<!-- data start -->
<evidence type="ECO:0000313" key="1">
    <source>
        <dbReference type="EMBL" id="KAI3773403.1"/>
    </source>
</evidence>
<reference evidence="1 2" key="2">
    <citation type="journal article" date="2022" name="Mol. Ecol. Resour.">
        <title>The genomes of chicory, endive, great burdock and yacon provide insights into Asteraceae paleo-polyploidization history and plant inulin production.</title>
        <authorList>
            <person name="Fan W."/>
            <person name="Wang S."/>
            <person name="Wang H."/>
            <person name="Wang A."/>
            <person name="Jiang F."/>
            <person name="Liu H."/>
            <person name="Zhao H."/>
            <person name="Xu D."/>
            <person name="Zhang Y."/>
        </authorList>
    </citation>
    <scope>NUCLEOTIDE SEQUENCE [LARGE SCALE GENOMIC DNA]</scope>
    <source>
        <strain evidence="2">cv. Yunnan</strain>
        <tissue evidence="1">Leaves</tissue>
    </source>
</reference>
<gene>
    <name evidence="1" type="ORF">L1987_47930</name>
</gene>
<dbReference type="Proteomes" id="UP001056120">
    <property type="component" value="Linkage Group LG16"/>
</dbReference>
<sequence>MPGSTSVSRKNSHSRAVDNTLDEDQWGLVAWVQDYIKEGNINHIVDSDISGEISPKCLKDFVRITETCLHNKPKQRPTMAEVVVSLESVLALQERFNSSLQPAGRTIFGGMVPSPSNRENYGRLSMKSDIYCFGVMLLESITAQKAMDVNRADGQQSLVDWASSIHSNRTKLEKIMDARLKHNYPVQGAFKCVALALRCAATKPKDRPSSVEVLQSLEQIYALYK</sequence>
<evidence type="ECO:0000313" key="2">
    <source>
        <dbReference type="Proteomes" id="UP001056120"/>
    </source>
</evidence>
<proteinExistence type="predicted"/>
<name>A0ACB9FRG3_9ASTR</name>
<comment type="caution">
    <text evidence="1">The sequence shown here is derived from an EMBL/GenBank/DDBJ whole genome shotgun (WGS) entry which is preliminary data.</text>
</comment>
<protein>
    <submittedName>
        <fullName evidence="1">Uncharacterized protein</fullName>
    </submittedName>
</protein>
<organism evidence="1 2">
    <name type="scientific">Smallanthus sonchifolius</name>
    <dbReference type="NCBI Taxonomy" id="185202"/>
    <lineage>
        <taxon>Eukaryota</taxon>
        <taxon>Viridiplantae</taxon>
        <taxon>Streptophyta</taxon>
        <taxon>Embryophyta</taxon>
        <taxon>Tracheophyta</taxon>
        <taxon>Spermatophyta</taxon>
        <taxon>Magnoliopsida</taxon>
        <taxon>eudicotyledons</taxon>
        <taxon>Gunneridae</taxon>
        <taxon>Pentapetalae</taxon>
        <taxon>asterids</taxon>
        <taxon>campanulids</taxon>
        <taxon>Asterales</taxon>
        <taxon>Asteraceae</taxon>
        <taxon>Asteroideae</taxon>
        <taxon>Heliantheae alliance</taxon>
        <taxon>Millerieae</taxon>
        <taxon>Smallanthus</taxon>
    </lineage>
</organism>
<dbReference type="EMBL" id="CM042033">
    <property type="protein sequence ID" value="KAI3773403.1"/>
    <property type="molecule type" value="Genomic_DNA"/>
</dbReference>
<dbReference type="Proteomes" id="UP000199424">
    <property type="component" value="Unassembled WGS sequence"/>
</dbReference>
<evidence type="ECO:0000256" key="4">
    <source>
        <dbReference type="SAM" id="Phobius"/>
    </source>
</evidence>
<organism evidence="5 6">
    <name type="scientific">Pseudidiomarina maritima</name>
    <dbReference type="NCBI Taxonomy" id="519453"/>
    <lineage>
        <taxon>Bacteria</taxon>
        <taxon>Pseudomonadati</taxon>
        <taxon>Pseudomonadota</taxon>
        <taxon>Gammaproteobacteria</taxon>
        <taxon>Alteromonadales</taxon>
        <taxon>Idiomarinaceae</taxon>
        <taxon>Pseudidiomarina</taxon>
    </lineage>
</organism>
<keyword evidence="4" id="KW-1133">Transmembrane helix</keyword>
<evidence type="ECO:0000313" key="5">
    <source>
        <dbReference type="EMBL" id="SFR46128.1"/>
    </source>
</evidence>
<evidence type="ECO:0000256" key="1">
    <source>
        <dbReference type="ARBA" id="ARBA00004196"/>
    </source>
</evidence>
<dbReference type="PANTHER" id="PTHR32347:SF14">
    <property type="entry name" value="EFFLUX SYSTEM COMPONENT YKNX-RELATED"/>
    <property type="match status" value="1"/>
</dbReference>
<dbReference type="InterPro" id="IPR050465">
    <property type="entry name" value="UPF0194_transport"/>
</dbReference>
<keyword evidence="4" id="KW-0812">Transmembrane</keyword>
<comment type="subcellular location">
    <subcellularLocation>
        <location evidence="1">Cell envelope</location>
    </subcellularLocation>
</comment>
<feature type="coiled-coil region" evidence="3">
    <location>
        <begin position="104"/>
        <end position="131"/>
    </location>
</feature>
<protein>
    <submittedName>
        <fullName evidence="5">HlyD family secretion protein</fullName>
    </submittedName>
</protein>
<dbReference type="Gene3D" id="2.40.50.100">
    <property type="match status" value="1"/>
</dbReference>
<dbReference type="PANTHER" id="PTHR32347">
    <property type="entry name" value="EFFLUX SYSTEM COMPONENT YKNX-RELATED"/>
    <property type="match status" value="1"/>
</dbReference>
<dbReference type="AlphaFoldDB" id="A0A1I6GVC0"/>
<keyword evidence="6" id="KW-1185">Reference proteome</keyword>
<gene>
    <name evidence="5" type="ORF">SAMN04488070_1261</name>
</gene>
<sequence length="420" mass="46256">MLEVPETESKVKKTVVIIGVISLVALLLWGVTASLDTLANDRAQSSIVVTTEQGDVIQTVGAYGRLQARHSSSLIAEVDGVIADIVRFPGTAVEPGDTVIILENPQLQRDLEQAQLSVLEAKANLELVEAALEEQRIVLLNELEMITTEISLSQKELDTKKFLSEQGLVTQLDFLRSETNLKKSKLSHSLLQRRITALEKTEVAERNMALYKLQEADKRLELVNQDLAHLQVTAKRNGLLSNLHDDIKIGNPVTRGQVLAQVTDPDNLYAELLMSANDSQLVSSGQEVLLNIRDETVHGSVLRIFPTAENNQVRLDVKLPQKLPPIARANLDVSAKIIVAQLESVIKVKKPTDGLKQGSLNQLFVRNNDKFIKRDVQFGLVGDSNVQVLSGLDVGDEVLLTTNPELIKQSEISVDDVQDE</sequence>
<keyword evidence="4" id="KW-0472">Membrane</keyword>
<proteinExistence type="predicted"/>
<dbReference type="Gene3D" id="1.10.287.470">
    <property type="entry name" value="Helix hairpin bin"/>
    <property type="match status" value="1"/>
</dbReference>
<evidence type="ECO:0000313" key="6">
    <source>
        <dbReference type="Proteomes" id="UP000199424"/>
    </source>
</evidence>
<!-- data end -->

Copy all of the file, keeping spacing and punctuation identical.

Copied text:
<evidence type="ECO:0000313" key="1">
    <source>
        <dbReference type="EMBL" id="KAI3773403.1"/>
    </source>
</evidence>
<reference evidence="1 2" key="2">
    <citation type="journal article" date="2022" name="Mol. Ecol. Resour.">
        <title>The genomes of chicory, endive, great burdock and yacon provide insights into Asteraceae paleo-polyploidization history and plant inulin production.</title>
        <authorList>
            <person name="Fan W."/>
            <person name="Wang S."/>
            <person name="Wang H."/>
            <person name="Wang A."/>
            <person name="Jiang F."/>
            <person name="Liu H."/>
            <person name="Zhao H."/>
            <person name="Xu D."/>
            <person name="Zhang Y."/>
        </authorList>
    </citation>
    <scope>NUCLEOTIDE SEQUENCE [LARGE SCALE GENOMIC DNA]</scope>
    <source>
        <strain evidence="2">cv. Yunnan</strain>
        <tissue evidence="1">Leaves</tissue>
    </source>
</reference>
<gene>
    <name evidence="1" type="ORF">L1987_47930</name>
</gene>
<dbReference type="Proteomes" id="UP001056120">
    <property type="component" value="Linkage Group LG16"/>
</dbReference>
<sequence>MPGSTSVSRKNSHSRAVDNTLDEDQWGLVAWVQDYIKEGNINHIVDSDISGEISPKCLKDFVRITETCLHNKPKQRPTMAEVVVSLESVLALQERFNSSLQPAGRTIFGGMVPSPSNRENYGRLSMKSDIYCFGVMLLESITAQKAMDVNRADGQQSLVDWASSIHSNRTKLEKIMDARLKHNYPVQGAFKCVALALRCAATKPKDRPSSVEVLQSLEQIYALYK</sequence>
<evidence type="ECO:0000313" key="2">
    <source>
        <dbReference type="Proteomes" id="UP001056120"/>
    </source>
</evidence>
<proteinExistence type="predicted"/>
<name>A0ACB9FRG3_9ASTR</name>
<comment type="caution">
    <text evidence="1">The sequence shown here is derived from an EMBL/GenBank/DDBJ whole genome shotgun (WGS) entry which is preliminary data.</text>
</comment>
<protein>
    <submittedName>
        <fullName evidence="1">Uncharacterized protein</fullName>
    </submittedName>
</protein>
<organism evidence="1 2">
    <name type="scientific">Smallanthus sonchifolius</name>
    <dbReference type="NCBI Taxonomy" id="185202"/>
    <lineage>
        <taxon>Eukaryota</taxon>
        <taxon>Viridiplantae</taxon>
        <taxon>Streptophyta</taxon>
        <taxon>Embryophyta</taxon>
        <taxon>Tracheophyta</taxon>
        <taxon>Spermatophyta</taxon>
        <taxon>Magnoliopsida</taxon>
        <taxon>eudicotyledons</taxon>
        <taxon>Gunneridae</taxon>
        <taxon>Pentapetalae</taxon>
        <taxon>asterids</taxon>
        <taxon>campanulids</taxon>
        <taxon>Asterales</taxon>
        <taxon>Asteraceae</taxon>
        <taxon>Asteroideae</taxon>
        <taxon>Heliantheae alliance</taxon>
        <taxon>Millerieae</taxon>
        <taxon>Smallanthus</taxon>
    </lineage>
</organism>
<dbReference type="EMBL" id="CM042033">
    <property type="protein sequence ID" value="KAI3773403.1"/>
    <property type="molecule type" value="Genomic_DNA"/>
</dbReference>
<dbReference type="Proteomes" id="UP000199424">
    <property type="component" value="Unassembled WGS sequence"/>
</dbReference>
<evidence type="ECO:0000256" key="4">
    <source>
        <dbReference type="SAM" id="Phobius"/>
    </source>
</evidence>
<organism evidence="5 6">
    <name type="scientific">Pseudidiomarina maritima</name>
    <dbReference type="NCBI Taxonomy" id="519453"/>
    <lineage>
        <taxon>Bacteria</taxon>
        <taxon>Pseudomonadati</taxon>
        <taxon>Pseudomonadota</taxon>
        <taxon>Gammaproteobacteria</taxon>
        <taxon>Alteromonadales</taxon>
        <taxon>Idiomarinaceae</taxon>
        <taxon>Pseudidiomarina</taxon>
    </lineage>
</organism>
<keyword evidence="4" id="KW-1133">Transmembrane helix</keyword>
<evidence type="ECO:0000313" key="5">
    <source>
        <dbReference type="EMBL" id="SFR46128.1"/>
    </source>
</evidence>
<evidence type="ECO:0000256" key="1">
    <source>
        <dbReference type="ARBA" id="ARBA00004196"/>
    </source>
</evidence>
<dbReference type="PANTHER" id="PTHR32347:SF14">
    <property type="entry name" value="EFFLUX SYSTEM COMPONENT YKNX-RELATED"/>
    <property type="match status" value="1"/>
</dbReference>
<dbReference type="InterPro" id="IPR050465">
    <property type="entry name" value="UPF0194_transport"/>
</dbReference>
<keyword evidence="4" id="KW-0812">Transmembrane</keyword>
<comment type="subcellular location">
    <subcellularLocation>
        <location evidence="1">Cell envelope</location>
    </subcellularLocation>
</comment>
<feature type="coiled-coil region" evidence="3">
    <location>
        <begin position="104"/>
        <end position="131"/>
    </location>
</feature>
<protein>
    <submittedName>
        <fullName evidence="5">HlyD family secretion protein</fullName>
    </submittedName>
</protein>
<dbReference type="Gene3D" id="2.40.50.100">
    <property type="match status" value="1"/>
</dbReference>
<dbReference type="PANTHER" id="PTHR32347">
    <property type="entry name" value="EFFLUX SYSTEM COMPONENT YKNX-RELATED"/>
    <property type="match status" value="1"/>
</dbReference>
<dbReference type="AlphaFoldDB" id="A0A1I6GVC0"/>
<keyword evidence="6" id="KW-1185">Reference proteome</keyword>
<gene>
    <name evidence="5" type="ORF">SAMN04488070_1261</name>
</gene>
<sequence length="420" mass="46256">MLEVPETESKVKKTVVIIGVISLVALLLWGVTASLDTLANDRAQSSIVVTTEQGDVIQTVGAYGRLQARHSSSLIAEVDGVIADIVRFPGTAVEPGDTVIILENPQLQRDLEQAQLSVLEAKANLELVEAALEEQRIVLLNELEMITTEISLSQKELDTKKFLSEQGLVTQLDFLRSETNLKKSKLSHSLLQRRITALEKTEVAERNMALYKLQEADKRLELVNQDLAHLQVTAKRNGLLSNLHDDIKIGNPVTRGQVLAQVTDPDNLYAELLMSANDSQLVSSGQEVLLNIRDETVHGSVLRIFPTAENNQVRLDVKLPQKLPPIARANLDVSAKIIVAQLESVIKVKKPTDGLKQGSLNQLFVRNNDKFIKRDVQFGLVGDSNVQVLSGLDVGDEVLLTTNPELIKQSEISVDDVQDE</sequence>
<keyword evidence="4" id="KW-0472">Membrane</keyword>
<proteinExistence type="predicted"/>
<dbReference type="Gene3D" id="1.10.287.470">
    <property type="entry name" value="Helix hairpin bin"/>
    <property type="match status" value="1"/>
</dbReference>
<evidence type="ECO:0000313" key="6">
    <source>
        <dbReference type="Proteomes" id="UP000199424"/>
    </source>
</evidence>